Previous approaches

Before explaining our method in detail, let us introduce some notation and recall previous results that we build upon. We will deal with weighted directed networks, i.e., graphs composed by a set V of nodes (with and described by a weighted directed adjacency matrix—whose generic element represents the weight of the connection that runs from node i to node j. The incoming total weight or in-strength for a generic node i is then defined by , whereas, its outgoing total weight or out-strength reads . It is also convenient to introduce the binary directed adjacency matrix that describes the binary topology: (Θ is the Heaviside step function: for a > 0 and otherwise). This allows to define node i’s number of incoming connections or in-degree and number of outgoing connections or out-degree . Finally, the binary undirected adjacency matrix—whose elements are obtained as —is used to define the number of incident connections or undirected degree of node i: .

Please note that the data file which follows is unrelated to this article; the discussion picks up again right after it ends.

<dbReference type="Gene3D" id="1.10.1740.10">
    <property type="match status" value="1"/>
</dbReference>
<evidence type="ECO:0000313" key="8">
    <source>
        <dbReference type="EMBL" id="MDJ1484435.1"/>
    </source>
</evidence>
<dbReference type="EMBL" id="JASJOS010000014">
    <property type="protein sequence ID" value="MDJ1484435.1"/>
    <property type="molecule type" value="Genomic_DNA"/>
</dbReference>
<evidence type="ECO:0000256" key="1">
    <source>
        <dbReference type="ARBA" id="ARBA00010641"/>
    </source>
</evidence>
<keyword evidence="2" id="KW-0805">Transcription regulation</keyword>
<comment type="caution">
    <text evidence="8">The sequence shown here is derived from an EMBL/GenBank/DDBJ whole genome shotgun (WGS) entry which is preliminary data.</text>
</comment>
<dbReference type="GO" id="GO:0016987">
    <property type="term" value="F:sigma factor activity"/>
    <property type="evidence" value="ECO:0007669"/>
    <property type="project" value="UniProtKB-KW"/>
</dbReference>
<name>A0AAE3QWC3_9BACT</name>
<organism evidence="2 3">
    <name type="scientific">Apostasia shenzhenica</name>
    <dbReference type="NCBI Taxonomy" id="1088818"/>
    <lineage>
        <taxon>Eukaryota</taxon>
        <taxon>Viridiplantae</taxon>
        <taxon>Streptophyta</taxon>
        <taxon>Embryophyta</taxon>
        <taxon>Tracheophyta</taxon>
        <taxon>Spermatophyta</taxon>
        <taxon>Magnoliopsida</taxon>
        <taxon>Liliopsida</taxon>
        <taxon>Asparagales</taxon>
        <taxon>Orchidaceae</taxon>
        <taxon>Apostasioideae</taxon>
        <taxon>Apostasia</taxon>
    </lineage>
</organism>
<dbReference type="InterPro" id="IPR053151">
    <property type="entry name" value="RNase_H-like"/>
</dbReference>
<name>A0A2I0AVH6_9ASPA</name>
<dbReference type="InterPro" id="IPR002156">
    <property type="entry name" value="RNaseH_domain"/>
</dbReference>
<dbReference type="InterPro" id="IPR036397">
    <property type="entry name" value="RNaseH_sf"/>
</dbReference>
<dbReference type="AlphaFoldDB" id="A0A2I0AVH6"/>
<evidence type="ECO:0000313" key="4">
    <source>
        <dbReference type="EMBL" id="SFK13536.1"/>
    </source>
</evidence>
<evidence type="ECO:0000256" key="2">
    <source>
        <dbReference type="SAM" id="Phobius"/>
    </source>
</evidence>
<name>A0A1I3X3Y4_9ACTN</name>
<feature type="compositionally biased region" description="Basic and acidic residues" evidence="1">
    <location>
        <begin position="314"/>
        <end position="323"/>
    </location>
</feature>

In what follows, we are going to suppose that we only have partial information about the network: rather than knowing all the entries of the weighted adjacency matrix, we assume to know only local, node-specific information. In general, this information can be either topological (e.g., the degrees of nodes18) or non-topological (e.g., the economic size of nodes12). Before describing our specific implementation, we recall some important results that have been found previously using both schemes. At a binary network level, it has been shown that the topology of economic networks (including the ones we consider in this paper) can be accurately reconstructed from the knowledge of node degrees only18,25,26. Alternatively, since node degrees often turn out to be in an approximately monotonic (but highly nonlinear) relationship with some intrinsic economic property of nodes (like the GDP of countries in the WTW12 or the portfolio volume in case of shareholding networks27), a good binary network reconstruction can be also achieved starting from the knowledge of such intrinsic node properties, rather than from node degrees themselves. The earliest and most clearcut illustration of this nontrivial result has been provided for the WTW12,28, where it was shown that the observed topology can be reproduced from the knowledge of the GDP of all countries, plus the total number of links. This result, which supports the hypotheses of the fitness model14, was later shown to remain valid even if one assumes to know the degrees of only a small subset of the nodes10,29 (a framework known as bootstrap that we use also below) and if the analysis is extended to other financial systems such as interbank networks. The robustness of the reconstruction under bootstrap for interbank networks is very important for concrete applications, since knowing even only the total number of interbank connections is practically impossible, while knowing the degree of a few banks is in many cases easier30. Using the above technique, the level of systemic risk associated with the binary structure of a financial network can be estimated fairly well10,29.